Redistricting plan puts Riverdale in one State Senate district

By BRENDAN McHUGH

 

Having three state senators in Riverdale has been a mixed blessing—three senators represent the neighborhood in Albany, but no particular senator devotes all his time to the community.

In the proposed redrawing of the state legislative lines by the government task force LATFOR, state Senator Jeff Klein would represent the entire neighborhood.

Klein’s new district, however, would run from Riverdale to Throggs Neck, essentially diving The Bronx in half, and it would also enter Westchester.

His district was named one of the top 20 ugliest districts by the New York Observer—they referred to it as a “Chihuahua with Ebola.”

And not everyone is totally pleased with the new lines.

“[W]e have seen that a bad process results in a bad product,” state Senator Gustavo Rivera said at a public hearing Monday in Albany. Rivera is one of the senators who would lose a chunk of Riverdale to Klein.

Rivera isn’t the only one upset at LATFOR, with good government groups such as Common Cause joining in the chorus of criticism.

Rivera blasted the task force for “packing” minorities into districts rather than allowing them to figure significantly in the election of representatives in a much larger number of districts.

“I believe this proposal does just that and moreover could lead to a potential violation of the Voting Rights Act,” he said.

Rivera also asked for an independent process this year, which would ultimately, this late in the game, be in a judicial court.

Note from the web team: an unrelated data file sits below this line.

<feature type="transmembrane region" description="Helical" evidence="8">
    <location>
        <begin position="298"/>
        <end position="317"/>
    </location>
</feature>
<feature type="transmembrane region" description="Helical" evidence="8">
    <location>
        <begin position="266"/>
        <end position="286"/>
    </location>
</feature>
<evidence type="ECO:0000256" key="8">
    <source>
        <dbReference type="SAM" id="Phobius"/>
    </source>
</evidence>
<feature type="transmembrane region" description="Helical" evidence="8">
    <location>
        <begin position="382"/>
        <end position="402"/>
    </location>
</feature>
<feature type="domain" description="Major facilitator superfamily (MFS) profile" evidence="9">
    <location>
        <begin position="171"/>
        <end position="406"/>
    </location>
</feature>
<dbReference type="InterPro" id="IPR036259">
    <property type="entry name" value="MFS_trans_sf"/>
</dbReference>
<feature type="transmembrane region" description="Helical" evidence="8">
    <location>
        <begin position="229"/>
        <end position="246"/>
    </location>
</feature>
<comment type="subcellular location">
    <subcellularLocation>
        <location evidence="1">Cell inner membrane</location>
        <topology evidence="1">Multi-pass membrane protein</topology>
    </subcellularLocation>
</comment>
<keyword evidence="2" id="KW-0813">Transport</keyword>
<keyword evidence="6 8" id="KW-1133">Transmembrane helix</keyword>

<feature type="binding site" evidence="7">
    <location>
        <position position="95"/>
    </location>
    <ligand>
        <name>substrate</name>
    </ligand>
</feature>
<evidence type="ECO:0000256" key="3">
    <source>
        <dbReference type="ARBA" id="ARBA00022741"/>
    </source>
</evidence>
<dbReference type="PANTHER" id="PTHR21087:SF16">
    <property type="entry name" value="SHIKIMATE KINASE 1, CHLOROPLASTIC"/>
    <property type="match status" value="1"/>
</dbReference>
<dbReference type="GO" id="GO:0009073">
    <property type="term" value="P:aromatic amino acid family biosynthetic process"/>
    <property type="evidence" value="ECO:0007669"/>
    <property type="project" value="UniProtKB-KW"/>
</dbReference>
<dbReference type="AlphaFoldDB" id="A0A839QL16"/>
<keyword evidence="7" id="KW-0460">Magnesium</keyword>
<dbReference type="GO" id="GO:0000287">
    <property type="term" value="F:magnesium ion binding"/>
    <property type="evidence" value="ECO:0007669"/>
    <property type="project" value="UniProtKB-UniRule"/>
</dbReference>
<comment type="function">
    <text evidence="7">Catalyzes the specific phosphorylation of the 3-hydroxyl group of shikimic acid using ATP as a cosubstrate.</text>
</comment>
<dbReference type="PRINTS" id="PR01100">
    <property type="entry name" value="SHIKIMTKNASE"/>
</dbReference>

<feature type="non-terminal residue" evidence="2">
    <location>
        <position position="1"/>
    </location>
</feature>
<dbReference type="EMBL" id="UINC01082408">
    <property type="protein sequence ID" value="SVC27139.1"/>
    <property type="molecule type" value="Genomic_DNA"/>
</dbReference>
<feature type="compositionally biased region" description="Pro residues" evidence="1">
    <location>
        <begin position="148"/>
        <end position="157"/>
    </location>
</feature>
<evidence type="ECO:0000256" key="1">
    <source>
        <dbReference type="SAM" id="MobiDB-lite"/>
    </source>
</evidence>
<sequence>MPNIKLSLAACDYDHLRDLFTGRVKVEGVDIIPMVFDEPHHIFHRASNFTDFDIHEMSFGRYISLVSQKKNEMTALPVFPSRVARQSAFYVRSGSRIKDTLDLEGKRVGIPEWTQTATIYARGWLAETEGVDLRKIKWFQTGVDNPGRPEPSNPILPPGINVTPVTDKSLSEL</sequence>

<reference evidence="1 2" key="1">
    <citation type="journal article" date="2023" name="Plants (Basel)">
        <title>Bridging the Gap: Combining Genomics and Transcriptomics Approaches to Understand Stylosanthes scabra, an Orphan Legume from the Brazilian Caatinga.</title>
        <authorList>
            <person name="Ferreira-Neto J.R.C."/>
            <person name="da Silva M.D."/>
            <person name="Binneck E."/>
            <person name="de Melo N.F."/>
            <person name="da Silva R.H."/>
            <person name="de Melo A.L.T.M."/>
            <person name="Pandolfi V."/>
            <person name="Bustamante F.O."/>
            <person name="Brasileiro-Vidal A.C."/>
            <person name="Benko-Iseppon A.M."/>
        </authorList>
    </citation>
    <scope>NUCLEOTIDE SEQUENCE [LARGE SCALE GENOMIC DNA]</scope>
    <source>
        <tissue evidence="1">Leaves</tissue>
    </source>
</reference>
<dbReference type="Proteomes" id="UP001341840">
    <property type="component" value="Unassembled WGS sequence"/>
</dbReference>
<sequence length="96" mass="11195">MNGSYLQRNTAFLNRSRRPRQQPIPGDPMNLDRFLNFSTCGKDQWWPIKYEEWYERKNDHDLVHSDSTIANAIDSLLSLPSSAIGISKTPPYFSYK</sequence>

“I am disappointed that there was not an independent redistricting commission established last year, especially given that so many of my colleagues are on the record supporting independent redistricting,” he said. “I continue to believe that voters should pick their representatives, not the other way around. In order to have fair district lines, without partisan gerrymandering, we need to take legislators out of the process.”

Governor Andrew Cuomo has threatened to veto any lines not created by an independent redistricting process, though Albany insiders are concerned he may have to back down on his threat for various reasons.

And while most of the state Senate, including Republican members, signed a pledge to former Mayor Ed Koch saying they would have an independent redistricting process, they have ignored that pledge.

A recent ruling has made the primary June 26 this year, putting more pressure on the legislature to redraw the lines quickly.

In the Assembly, every district in The Bronx looks compact and “smooth,” according to Assemblyman Jeffrey Dinowitz.

“They’re very reasonably drawn,” he said. “I love my district. This district adds neighborhoods that belong in my district in the first place.”

He adds the only two buildings in Riverdale that weren’t in his district, as well as a number of schools along the Jerome Park Reservoir—schools that he went to as a child.

“I will have virtually all of Community Board 8, with the exception of Marble Hill, which is Manhattan, and some of Kingsbridge Heights.”

State Senator Adriano Espaillat, who currently represents a small chunk of Riverdale, would lose the neighborhood and represent only part of Manhattan under the proposed lines.

“We’re still examining the proposed district lines while continuing to work hard to represent our constituents,” Espaillat spokesman Ibrahim Khan said.

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